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in Ramesses II article it says that Merneptah died from drowning (suggesting Exodus and so forth). But here in this article it says he died from natural causes. Which is it? (talk) 22:40, 28 June 2009 (UTC)


To my knowledge, Dr Maurice Bucaille is known to have shown that Merneptah died from drowning. If a specialist would mention this in the article, along with the proper sources. Thank you. —Preceding unsigned comment added by (talk) 20:00, 5 March 2010 (UTC)


This may be simple confusion.

When Merneptahs remains were first unwrapped they were encrusted with (salt)crystals and the immediate popular reaction was that he had drowned and was identified as the Pharaoh of Exodus and had drowned in the Red Sea.

More careful examination then revealed that that the crystals were in fact the AT Kunene (talk) 10:00, 19 December 2010 (UTC)natron (salts)used in the embalming process.

Does anybody have any details of a more recent examination of Merneptahs remains, which may finally clear this confusion?


I can't believe this article doesn't even mention that Merneptah was pharaoh when the Jewish Exodus took place. Isn't that an important fact? Or is it because this information is controversial? — Preceding unsigned comment added by Dimitri Weil (talkcontribs) 13:46, 13 September 2012 (UTC)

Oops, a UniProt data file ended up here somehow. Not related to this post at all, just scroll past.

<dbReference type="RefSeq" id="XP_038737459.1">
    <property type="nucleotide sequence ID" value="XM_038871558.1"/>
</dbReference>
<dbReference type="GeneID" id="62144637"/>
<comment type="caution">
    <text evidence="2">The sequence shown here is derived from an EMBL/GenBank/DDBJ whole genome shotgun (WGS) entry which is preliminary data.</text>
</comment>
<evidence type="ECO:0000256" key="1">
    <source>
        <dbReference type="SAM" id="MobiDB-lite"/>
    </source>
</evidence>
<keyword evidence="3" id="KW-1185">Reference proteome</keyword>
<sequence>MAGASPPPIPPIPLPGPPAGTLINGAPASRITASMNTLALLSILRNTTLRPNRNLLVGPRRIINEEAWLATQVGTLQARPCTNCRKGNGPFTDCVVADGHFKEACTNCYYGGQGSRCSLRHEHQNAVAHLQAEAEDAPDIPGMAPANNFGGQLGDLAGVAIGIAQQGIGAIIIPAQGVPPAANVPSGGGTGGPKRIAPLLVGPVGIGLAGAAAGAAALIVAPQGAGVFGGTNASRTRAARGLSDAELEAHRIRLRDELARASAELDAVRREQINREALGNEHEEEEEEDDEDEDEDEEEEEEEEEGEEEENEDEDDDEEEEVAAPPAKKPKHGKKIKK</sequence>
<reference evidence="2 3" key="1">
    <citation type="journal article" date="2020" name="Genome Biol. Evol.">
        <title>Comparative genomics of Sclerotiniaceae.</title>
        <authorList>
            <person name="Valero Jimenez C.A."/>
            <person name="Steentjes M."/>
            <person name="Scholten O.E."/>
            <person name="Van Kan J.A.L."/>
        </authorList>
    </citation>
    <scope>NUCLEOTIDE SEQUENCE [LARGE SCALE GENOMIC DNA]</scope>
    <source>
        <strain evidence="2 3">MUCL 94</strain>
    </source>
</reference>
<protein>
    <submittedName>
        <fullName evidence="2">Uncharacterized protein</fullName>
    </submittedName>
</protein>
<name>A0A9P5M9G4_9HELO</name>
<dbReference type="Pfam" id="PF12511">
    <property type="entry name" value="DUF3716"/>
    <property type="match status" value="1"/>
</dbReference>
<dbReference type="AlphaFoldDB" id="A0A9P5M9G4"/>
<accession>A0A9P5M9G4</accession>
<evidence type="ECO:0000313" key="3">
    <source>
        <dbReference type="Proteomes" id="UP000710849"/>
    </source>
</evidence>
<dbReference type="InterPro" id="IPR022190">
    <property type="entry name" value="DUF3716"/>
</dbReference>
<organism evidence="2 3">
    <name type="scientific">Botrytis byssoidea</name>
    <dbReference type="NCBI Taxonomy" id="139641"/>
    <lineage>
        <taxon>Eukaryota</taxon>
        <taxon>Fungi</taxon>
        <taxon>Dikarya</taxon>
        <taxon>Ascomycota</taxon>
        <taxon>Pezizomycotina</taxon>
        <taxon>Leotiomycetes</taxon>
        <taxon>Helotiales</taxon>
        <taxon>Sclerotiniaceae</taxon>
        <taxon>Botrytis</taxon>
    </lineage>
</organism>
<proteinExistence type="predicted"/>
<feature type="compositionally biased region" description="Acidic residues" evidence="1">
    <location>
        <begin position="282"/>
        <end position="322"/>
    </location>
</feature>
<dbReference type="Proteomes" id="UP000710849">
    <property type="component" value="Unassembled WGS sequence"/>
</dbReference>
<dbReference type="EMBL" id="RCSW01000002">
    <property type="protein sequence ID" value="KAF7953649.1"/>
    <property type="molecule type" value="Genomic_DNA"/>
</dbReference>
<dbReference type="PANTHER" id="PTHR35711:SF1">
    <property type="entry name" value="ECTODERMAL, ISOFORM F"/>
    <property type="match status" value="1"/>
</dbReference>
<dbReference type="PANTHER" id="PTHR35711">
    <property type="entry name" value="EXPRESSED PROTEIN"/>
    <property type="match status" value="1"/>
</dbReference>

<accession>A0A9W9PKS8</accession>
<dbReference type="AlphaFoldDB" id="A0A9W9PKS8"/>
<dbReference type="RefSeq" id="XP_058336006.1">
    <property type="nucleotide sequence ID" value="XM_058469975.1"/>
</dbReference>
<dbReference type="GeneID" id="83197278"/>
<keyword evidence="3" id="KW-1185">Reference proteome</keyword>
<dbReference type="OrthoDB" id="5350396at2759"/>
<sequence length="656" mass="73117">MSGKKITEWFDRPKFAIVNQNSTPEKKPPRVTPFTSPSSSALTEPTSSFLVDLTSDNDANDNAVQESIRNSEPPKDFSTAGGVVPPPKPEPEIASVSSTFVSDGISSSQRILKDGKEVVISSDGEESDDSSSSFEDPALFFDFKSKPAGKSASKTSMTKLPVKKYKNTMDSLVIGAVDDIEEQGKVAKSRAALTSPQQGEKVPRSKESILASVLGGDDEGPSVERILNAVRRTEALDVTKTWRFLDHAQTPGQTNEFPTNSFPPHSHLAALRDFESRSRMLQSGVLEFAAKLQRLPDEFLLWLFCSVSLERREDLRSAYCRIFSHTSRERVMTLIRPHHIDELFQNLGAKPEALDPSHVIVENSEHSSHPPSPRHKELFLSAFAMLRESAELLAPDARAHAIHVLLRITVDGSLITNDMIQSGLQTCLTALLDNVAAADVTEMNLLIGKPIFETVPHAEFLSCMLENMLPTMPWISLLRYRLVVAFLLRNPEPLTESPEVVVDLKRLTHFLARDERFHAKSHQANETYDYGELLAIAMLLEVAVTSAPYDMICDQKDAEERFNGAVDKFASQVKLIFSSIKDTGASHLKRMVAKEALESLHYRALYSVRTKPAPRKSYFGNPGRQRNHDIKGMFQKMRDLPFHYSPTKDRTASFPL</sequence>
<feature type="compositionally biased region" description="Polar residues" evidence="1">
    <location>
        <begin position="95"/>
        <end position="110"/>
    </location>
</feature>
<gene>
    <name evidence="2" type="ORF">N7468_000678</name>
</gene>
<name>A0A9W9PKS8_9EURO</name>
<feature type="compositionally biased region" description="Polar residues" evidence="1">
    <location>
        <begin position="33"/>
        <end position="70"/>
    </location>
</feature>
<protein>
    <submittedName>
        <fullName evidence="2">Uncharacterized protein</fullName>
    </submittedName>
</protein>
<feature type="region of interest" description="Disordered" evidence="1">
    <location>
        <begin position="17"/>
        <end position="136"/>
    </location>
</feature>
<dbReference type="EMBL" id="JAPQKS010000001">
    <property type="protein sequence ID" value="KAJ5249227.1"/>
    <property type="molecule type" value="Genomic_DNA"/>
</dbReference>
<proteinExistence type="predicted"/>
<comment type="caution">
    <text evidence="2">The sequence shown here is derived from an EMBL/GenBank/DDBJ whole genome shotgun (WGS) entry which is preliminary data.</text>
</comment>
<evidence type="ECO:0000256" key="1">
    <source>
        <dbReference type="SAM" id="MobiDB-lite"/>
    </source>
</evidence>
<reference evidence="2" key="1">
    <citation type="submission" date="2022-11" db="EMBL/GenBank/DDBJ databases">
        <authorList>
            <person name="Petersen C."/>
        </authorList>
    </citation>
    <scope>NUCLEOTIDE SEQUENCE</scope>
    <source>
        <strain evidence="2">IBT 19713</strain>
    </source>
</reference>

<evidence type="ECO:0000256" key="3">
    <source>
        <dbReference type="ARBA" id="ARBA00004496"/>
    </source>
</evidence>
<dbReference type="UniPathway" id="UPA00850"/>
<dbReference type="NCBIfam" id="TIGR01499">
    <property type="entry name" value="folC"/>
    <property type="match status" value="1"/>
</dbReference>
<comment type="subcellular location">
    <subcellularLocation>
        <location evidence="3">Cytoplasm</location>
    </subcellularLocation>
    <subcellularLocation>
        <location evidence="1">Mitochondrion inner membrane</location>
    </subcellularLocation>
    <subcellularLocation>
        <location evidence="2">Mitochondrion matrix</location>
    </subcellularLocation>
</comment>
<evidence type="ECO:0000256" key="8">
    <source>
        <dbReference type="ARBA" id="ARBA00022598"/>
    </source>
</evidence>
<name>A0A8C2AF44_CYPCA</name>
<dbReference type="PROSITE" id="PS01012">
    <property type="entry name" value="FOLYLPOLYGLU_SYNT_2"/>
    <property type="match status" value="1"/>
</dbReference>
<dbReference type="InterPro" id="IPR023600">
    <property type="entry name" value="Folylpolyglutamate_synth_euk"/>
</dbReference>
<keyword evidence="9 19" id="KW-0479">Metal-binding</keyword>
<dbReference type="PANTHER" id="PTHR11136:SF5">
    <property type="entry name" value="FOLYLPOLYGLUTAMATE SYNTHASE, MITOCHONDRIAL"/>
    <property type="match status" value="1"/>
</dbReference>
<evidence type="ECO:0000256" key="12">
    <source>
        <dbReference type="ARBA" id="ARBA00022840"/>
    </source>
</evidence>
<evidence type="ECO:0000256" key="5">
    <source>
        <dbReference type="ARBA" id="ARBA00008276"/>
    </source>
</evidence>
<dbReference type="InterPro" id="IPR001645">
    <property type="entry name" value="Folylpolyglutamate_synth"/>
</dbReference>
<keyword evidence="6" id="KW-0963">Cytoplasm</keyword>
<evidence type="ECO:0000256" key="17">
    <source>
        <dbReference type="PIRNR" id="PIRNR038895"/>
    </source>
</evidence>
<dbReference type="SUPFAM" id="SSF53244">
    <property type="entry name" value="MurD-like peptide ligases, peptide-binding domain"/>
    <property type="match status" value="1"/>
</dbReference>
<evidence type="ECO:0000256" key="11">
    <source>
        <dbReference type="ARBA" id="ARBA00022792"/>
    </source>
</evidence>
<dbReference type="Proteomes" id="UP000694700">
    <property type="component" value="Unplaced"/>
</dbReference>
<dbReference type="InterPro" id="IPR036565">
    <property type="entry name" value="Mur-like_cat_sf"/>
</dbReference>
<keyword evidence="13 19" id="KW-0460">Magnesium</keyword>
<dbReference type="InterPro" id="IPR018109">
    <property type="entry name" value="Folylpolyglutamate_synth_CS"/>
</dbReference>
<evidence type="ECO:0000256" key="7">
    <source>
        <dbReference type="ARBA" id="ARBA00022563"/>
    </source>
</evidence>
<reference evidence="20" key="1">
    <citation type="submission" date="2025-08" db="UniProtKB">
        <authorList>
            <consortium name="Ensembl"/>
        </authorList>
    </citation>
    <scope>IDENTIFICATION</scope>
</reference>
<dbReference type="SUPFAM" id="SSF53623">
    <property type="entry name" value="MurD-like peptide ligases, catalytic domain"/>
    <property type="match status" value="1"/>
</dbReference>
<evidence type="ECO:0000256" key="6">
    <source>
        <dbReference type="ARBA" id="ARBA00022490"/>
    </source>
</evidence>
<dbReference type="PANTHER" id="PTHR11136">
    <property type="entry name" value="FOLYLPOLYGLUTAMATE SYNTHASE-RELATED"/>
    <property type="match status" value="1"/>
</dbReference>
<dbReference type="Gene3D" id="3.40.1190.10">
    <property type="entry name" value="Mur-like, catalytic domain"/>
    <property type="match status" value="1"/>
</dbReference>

First, Wikipedia would never state that the Exodus was a historical fact as that is clearly disputed. Secondly, he isn't even mentioned at Pharaohs in the Bible which is where he should be mentioned if appropriate. Dougweller (talk) 14:18, 13 September 2012 (UTC)
  • I can't believe that it isn't mentioned either. Whether accurate or not there are plenty of people who believe it and there are scholars who have written on it. The theory needs to be at least mentioned, whether accurate or not. Regrettably I am unaware of the modern scholarship on the issue so I can't update it, but I encourage anyone with a little more knowledge on the theory and some sources at hand to update it.

How come Manetho as quoted in Against Apion seems to call Merneptah Amenophis?[edit]

From the same source on the 18th Dynasty, Amenophois is how Amenhotep tends to be Transliterated into Greek. Rameses II did have a son named Amenhotep, but he's not among that even served as Crown Prince much less Pharoh?--JaredMithrandir (talk) 07:18, 27 October 2016 (UTC)

Not sure of having understand your question. Ramesses II did have a children named Amenhotep, and several of Ramesses' sons were appointed crown princes because they died before their father. Merenptah was the last appointed crown prince before Ramesses' death thus he became then pharaoh. Amenhotep, being even younger than Merenptah, never became crown prince. Khruner (talk) 16:10, 5 November 2016 (UTC)